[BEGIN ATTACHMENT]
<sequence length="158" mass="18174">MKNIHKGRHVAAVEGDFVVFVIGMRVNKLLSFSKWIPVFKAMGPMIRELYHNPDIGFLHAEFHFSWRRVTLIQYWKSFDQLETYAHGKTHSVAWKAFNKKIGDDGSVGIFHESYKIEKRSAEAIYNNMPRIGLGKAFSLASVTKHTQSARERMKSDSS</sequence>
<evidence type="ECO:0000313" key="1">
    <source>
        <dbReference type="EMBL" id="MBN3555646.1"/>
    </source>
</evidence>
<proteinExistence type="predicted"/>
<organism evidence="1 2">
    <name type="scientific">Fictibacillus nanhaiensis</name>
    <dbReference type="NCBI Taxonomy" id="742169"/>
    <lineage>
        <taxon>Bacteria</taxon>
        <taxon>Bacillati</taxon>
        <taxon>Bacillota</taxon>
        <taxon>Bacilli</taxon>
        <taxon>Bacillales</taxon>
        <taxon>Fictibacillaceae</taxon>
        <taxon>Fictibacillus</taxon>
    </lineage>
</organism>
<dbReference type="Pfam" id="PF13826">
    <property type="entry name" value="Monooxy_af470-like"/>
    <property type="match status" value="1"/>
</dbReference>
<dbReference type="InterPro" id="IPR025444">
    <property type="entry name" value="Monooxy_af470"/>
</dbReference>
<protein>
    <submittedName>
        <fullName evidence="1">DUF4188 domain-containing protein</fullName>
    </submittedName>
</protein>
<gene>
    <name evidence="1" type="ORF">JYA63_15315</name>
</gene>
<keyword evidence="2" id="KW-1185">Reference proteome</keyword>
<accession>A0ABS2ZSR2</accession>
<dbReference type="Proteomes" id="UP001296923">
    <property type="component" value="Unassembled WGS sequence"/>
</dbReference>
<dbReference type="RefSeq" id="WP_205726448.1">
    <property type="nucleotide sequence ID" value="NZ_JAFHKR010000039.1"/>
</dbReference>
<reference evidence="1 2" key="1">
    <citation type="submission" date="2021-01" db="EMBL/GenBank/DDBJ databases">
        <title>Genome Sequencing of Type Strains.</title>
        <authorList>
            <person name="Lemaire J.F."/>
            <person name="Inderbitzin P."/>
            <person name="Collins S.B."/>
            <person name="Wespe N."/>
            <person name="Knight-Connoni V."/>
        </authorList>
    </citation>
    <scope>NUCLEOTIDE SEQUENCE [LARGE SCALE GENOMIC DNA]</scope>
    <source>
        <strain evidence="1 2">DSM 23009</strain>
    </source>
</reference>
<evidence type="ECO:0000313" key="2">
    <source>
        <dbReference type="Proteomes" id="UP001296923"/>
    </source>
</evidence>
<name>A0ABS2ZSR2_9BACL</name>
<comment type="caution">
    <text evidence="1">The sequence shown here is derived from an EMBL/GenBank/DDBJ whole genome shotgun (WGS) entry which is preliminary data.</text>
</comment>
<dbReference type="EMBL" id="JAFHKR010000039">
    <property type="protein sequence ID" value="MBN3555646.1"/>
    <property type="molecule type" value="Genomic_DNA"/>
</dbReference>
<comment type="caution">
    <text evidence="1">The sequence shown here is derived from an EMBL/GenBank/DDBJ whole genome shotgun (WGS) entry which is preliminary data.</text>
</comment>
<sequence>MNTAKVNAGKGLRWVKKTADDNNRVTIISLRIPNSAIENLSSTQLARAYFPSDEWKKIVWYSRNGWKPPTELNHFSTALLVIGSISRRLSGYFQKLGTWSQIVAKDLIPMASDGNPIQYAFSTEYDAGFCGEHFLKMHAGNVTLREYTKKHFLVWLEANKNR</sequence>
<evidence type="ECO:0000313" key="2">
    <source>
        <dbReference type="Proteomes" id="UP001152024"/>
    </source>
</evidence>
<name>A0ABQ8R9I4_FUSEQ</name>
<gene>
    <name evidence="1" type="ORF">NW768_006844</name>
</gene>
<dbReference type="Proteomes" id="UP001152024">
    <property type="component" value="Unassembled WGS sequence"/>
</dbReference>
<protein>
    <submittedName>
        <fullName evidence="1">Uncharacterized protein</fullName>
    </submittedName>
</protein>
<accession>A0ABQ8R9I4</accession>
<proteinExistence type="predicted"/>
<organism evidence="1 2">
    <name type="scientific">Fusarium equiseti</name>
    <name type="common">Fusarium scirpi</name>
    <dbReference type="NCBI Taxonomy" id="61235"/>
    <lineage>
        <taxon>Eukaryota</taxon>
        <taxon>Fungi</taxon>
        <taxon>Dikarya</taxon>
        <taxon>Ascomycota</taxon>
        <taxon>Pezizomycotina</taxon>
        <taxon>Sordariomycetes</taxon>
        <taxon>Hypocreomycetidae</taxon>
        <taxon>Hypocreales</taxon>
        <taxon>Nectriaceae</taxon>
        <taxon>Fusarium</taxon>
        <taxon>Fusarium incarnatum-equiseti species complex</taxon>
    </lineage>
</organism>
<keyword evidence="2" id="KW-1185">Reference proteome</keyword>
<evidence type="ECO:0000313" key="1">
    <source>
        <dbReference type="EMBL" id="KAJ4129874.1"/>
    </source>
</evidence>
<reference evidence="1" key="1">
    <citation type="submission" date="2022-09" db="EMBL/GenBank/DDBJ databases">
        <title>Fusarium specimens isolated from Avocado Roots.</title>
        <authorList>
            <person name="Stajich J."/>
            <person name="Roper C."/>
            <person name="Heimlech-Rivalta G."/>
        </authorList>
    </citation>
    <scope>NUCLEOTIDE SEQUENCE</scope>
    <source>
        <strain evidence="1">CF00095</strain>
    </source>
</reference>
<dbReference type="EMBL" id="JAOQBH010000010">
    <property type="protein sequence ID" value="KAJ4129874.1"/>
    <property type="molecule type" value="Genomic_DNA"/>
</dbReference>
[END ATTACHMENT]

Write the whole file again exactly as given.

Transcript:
<sequence length="158" mass="18174">MKNIHKGRHVAAVEGDFVVFVIGMRVNKLLSFSKWIPVFKAMGPMIRELYHNPDIGFLHAEFHFSWRRVTLIQYWKSFDQLETYAHGKTHSVAWKAFNKKIGDDGSVGIFHESYKIEKRSAEAIYNNMPRIGLGKAFSLASVTKHTQSARERMKSDSS</sequence>
<evidence type="ECO:0000313" key="1">
    <source>
        <dbReference type="EMBL" id="MBN3555646.1"/>
    </source>
</evidence>
<proteinExistence type="predicted"/>
<organism evidence="1 2">
    <name type="scientific">Fictibacillus nanhaiensis</name>
    <dbReference type="NCBI Taxonomy" id="742169"/>
    <lineage>
        <taxon>Bacteria</taxon>
        <taxon>Bacillati</taxon>
        <taxon>Bacillota</taxon>
        <taxon>Bacilli</taxon>
        <taxon>Bacillales</taxon>
        <taxon>Fictibacillaceae</taxon>
        <taxon>Fictibacillus</taxon>
    </lineage>
</organism>
<dbReference type="Pfam" id="PF13826">
    <property type="entry name" value="Monooxy_af470-like"/>
    <property type="match status" value="1"/>
</dbReference>
<dbReference type="InterPro" id="IPR025444">
    <property type="entry name" value="Monooxy_af470"/>
</dbReference>
<protein>
    <submittedName>
        <fullName evidence="1">DUF4188 domain-containing protein</fullName>
    </submittedName>
</protein>
<gene>
    <name evidence="1" type="ORF">JYA63_15315</name>
</gene>
<keyword evidence="2" id="KW-1185">Reference proteome</keyword>
<accession>A0ABS2ZSR2</accession>
<dbReference type="Proteomes" id="UP001296923">
    <property type="component" value="Unassembled WGS sequence"/>
</dbReference>
<dbReference type="RefSeq" id="WP_205726448.1">
    <property type="nucleotide sequence ID" value="NZ_JAFHKR010000039.1"/>
</dbReference>
<reference evidence="1 2" key="1">
    <citation type="submission" date="2021-01" db="EMBL/GenBank/DDBJ databases">
        <title>Genome Sequencing of Type Strains.</title>
        <authorList>
            <person name="Lemaire J.F."/>
            <person name="Inderbitzin P."/>
            <person name="Collins S.B."/>
            <person name="Wespe N."/>
            <person name="Knight-Connoni V."/>
        </authorList>
    </citation>
    <scope>NUCLEOTIDE SEQUENCE [LARGE SCALE GENOMIC DNA]</scope>
    <source>
        <strain evidence="1 2">DSM 23009</strain>
    </source>
</reference>
<evidence type="ECO:0000313" key="2">
    <source>
        <dbReference type="Proteomes" id="UP001296923"/>
    </source>
</evidence>
<name>A0ABS2ZSR2_9BACL</name>
<comment type="caution">
    <text evidence="1">The sequence shown here is derived from an EMBL/GenBank/DDBJ whole genome shotgun (WGS) entry which is preliminary data.</text>
</comment>
<dbReference type="EMBL" id="JAFHKR010000039">
    <property type="protein sequence ID" value="MBN3555646.1"/>
    <property type="molecule type" value="Genomic_DNA"/>
</dbReference>
<comment type="caution">
    <text evidence="1">The sequence shown here is derived from an EMBL/GenBank/DDBJ whole genome shotgun (WGS) entry which is preliminary data.</text>
</comment>
<sequence>MNTAKVNAGKGLRWVKKTADDNNRVTIISLRIPNSAIENLSSTQLARAYFPSDEWKKIVWYSRNGWKPPTELNHFSTALLVIGSISRRLSGYFQKLGTWSQIVAKDLIPMASDGNPIQYAFSTEYDAGFCGEHFLKMHAGNVTLREYTKKHFLVWLEANKNR</sequence>
<evidence type="ECO:0000313" key="2">
    <source>
        <dbReference type="Proteomes" id="UP001152024"/>
    </source>
</evidence>
<name>A0ABQ8R9I4_FUSEQ</name>
<gene>
    <name evidence="1" type="ORF">NW768_006844</name>
</gene>
<dbReference type="Proteomes" id="UP001152024">
    <property type="component" value="Unassembled WGS sequence"/>
</dbReference>
<protein>
    <submittedName>
        <fullName evidence="1">Uncharacterized protein</fullName>
    </submittedName>
</protein>
<accession>A0ABQ8R9I4</accession>
<proteinExistence type="predicted"/>
<organism evidence="1 2">
    <name type="scientific">Fusarium equiseti</name>
    <name type="common">Fusarium scirpi</name>
    <dbReference type="NCBI Taxonomy" id="61235"/>
    <lineage>
        <taxon>Eukaryota</taxon>
        <taxon>Fungi</taxon>
        <taxon>Dikarya</taxon>
        <taxon>Ascomycota</taxon>
        <taxon>Pezizomycotina</taxon>
        <taxon>Sordariomycetes</taxon>
        <taxon>Hypocreomycetidae</taxon>
        <taxon>Hypocreales</taxon>
        <taxon>Nectriaceae</taxon>
        <taxon>Fusarium</taxon>
        <taxon>Fusarium incarnatum-equiseti species complex</taxon>
    </lineage>
</organism>
<keyword evidence="2" id="KW-1185">Reference proteome</keyword>
<evidence type="ECO:0000313" key="1">
    <source>
        <dbReference type="EMBL" id="KAJ4129874.1"/>
    </source>
</evidence>
<reference evidence="1" key="1">
    <citation type="submission" date="2022-09" db="EMBL/GenBank/DDBJ databases">
        <title>Fusarium specimens isolated from Avocado Roots.</title>
        <authorList>
            <person name="Stajich J."/>
            <person name="Roper C."/>
            <person name="Heimlech-Rivalta G."/>
        </authorList>
    </citation>
    <scope>NUCLEOTIDE SEQUENCE</scope>
    <source>
        <strain evidence="1">CF00095</strain>
    </source>
</reference>
<dbReference type="EMBL" id="JAOQBH010000010">
    <property type="protein sequence ID" value="KAJ4129874.1"/>
    <property type="molecule type" value="Genomic_DNA"/>
</dbReference>